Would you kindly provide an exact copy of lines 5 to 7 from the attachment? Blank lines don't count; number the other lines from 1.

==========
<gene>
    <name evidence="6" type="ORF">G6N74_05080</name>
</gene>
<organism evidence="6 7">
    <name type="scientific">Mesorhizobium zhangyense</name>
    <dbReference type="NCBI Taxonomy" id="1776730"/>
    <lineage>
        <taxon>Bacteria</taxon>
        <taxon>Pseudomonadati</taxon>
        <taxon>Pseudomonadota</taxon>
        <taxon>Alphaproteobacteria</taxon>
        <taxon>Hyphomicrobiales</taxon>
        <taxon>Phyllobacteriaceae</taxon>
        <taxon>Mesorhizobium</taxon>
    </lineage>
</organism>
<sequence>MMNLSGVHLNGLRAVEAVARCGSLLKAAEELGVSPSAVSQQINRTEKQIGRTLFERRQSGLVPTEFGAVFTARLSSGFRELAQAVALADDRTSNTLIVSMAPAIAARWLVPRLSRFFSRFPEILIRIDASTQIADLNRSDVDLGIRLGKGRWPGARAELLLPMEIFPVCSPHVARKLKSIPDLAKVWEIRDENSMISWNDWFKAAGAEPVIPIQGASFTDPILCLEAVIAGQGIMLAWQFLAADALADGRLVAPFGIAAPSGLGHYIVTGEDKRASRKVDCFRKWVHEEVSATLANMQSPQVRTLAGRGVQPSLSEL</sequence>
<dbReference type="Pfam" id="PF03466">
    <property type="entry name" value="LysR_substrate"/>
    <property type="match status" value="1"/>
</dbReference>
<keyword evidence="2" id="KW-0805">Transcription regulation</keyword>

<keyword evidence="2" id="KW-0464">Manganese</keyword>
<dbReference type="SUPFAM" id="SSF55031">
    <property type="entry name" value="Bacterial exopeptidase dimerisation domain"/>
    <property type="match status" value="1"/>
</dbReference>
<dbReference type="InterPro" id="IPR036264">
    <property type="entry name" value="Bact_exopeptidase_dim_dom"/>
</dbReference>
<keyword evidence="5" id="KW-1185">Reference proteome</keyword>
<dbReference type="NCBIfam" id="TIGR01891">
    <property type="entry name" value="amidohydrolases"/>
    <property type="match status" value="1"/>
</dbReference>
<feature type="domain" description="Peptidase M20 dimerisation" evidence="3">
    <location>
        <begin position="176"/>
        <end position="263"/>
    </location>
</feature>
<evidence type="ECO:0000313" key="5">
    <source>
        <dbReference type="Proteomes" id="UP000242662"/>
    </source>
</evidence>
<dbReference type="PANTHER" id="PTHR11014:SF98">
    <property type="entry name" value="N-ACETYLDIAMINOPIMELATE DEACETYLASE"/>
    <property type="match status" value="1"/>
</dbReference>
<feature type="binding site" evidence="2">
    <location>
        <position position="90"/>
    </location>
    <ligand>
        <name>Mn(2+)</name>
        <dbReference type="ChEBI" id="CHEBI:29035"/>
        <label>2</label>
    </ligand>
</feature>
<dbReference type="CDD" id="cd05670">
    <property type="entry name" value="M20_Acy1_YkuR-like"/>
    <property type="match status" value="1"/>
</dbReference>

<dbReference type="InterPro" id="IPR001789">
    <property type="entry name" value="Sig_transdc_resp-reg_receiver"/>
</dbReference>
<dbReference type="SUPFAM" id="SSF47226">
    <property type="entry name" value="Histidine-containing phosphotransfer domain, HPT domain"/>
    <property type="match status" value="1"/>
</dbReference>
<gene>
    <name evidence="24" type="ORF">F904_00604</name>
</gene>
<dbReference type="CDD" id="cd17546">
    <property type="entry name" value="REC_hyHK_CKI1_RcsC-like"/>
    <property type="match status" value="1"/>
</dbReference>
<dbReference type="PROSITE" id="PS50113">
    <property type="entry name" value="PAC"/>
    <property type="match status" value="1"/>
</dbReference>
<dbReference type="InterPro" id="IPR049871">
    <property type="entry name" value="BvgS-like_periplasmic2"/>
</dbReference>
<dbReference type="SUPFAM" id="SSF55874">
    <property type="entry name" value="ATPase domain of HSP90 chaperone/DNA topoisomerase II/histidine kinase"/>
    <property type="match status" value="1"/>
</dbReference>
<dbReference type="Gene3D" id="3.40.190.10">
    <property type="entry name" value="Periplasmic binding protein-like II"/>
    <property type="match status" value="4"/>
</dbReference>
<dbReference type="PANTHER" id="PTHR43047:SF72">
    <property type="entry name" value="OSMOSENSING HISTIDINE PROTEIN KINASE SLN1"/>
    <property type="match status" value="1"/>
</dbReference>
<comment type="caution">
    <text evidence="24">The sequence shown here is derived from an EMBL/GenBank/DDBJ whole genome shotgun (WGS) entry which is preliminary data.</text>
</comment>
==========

    <name type="scientific">Mesorhizobium zhangyense</name>
    <dbReference type="NCBI Taxonomy" id="1776730"/>
    <lineage>